It is often curious, looking backwards in time, to note the apparent
absence of certain tunes from points in the historical record where
you'd expect to find them. The solution is very simple: looking
backwards is the wrong point from which to observe.
Our perception of music from the present day is shaped wholly by the
intervening years -- never by the moment of creation. The musical
hit-of-the-moment in any age is, by definition, ephemeral. Therefore
in observing the titles on period material from 1929 we are only
observing the ephemeral. Looking for the evergreen amongst the
ephemeral is an abstract pastime in which we try to connect our
understanding of our present to our perception of the past.
In supplying music I am often asked for "music of World War One" or
"music from the 1920s". I always ask, "Do you want what was actually
played or what people will today identify with as music of that period?"
The two alternatives are not mutually exclusive but they do take very
different routes through the material.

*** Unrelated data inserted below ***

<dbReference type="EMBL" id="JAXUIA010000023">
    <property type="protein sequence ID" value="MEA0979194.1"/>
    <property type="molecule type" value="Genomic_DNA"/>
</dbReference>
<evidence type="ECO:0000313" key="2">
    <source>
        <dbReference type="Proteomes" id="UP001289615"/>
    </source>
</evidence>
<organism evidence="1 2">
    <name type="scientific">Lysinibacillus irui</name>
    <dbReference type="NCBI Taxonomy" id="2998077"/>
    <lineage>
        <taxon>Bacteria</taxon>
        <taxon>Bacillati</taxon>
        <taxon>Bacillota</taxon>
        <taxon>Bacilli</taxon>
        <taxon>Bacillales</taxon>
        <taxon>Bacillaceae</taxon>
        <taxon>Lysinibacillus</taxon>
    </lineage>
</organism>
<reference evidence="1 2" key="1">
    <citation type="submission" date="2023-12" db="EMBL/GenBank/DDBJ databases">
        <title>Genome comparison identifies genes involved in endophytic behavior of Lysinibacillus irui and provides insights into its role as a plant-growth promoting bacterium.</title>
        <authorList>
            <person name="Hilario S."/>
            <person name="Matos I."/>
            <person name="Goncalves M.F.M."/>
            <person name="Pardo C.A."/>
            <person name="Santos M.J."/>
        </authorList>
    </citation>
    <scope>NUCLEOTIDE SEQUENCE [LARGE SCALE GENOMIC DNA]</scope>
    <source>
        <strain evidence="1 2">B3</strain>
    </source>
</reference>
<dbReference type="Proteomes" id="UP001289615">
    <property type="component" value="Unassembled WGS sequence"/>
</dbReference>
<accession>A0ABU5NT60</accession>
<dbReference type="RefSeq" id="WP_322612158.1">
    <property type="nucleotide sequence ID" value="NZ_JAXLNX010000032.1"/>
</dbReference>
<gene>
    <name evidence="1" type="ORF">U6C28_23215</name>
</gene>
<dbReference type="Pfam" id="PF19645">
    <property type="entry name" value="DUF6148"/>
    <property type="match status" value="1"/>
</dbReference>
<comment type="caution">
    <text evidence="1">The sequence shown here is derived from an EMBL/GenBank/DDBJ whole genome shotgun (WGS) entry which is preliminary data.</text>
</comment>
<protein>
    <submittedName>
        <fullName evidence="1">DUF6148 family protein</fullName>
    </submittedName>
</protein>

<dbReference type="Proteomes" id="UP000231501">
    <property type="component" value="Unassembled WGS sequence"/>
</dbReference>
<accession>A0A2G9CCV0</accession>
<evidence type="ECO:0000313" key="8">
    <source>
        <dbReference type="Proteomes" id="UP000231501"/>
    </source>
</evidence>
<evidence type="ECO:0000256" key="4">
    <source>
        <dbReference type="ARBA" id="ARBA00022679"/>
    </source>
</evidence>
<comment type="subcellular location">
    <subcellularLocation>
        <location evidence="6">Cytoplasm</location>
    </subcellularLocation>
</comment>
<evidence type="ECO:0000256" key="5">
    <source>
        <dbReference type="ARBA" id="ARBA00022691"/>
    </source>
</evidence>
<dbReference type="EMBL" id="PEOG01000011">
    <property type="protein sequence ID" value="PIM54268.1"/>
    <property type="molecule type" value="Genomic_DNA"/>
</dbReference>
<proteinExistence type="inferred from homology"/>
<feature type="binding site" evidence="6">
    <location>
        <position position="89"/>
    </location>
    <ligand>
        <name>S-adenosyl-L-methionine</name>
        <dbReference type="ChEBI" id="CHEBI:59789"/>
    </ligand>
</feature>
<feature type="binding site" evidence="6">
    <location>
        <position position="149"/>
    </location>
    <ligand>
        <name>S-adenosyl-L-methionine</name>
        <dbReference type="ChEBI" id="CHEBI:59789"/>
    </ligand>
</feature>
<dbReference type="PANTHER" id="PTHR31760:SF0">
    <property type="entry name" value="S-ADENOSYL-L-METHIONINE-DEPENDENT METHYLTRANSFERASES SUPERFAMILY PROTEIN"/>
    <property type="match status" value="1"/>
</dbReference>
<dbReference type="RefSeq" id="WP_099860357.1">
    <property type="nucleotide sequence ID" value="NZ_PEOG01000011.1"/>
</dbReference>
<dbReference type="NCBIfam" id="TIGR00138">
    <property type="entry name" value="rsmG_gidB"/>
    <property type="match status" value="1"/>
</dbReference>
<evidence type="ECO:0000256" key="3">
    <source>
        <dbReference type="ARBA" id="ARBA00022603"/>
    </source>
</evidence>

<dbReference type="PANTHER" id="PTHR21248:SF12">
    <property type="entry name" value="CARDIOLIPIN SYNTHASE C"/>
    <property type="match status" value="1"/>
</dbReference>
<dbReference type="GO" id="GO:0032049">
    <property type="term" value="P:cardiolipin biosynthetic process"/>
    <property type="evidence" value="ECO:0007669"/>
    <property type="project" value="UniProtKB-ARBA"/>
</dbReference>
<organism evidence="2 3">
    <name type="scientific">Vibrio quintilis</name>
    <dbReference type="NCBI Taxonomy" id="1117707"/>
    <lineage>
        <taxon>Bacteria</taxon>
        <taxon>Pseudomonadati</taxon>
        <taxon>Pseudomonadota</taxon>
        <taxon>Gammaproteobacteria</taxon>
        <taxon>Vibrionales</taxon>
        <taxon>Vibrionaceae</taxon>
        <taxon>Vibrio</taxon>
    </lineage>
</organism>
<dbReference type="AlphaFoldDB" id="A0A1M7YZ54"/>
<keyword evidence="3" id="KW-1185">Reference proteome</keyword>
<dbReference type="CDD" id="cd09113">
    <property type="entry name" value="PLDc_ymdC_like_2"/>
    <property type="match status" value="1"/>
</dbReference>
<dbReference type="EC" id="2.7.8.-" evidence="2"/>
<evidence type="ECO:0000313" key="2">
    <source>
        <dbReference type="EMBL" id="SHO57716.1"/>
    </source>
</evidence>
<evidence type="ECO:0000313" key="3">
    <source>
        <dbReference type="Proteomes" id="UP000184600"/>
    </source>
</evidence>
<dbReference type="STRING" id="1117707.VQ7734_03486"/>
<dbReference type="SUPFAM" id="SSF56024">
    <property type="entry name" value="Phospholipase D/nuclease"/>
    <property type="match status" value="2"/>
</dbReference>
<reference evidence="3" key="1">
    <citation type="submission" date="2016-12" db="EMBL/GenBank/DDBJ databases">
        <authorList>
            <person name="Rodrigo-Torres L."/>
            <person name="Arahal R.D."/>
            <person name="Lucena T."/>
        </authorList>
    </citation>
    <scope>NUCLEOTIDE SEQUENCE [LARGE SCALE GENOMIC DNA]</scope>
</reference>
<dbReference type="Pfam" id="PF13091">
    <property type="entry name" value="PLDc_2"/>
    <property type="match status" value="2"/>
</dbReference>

Most of what we today regard as the top hits of the Roaring Twenties and
surrounding decades are actually artificial nostalgia we learnt from
the jazz revival decades and preservation movements typically from the
late 1950s and '60s. Even what is now seen as the defining tune of the
'20s, the very "Charleston" itself, was never recorded by its composer
apart from on one solitary piano roll.
"Button Up Your Overcoat", "Let's Do It!", "Lover Come Back To Me" and
"Makin' Whoopee!" are all now evergreens but really only through their
recycling into the big Hollywood musicals of the 1940s and '50s.
Gershwin's name is evergreen, but not from any period artiste
recordings, only from latter-day reincarnations.
It can be no surprise that 1929 music rolls ignore the (latterly
well-regarded) hits from certain musicals in favour of early talkie
musicals. Talkie musicals were the latest fad and their songs were
what people purchased in sheet music, records and rolls. Stage-bound
live musicals were being rendered obsolete. All the big stage talent
transferred to the big screen and later still to the small screen.
The big screen recycled "Button Up Your Overcoat", "Let's Do It!",
"Lover Come Back To Me" and "Makin' Whoopee!" decades later as a
nostalgia trip. We in turn, are now become nostalgic for the nostalgia
-- we never lived the original! In recent years the screen has now
started spilling stuff back into live theatre but that is another story.
To consciously disregard the skew of the revival age is the only way to
find what really were the hits of the moment in past decades. It is a
hard thing to do.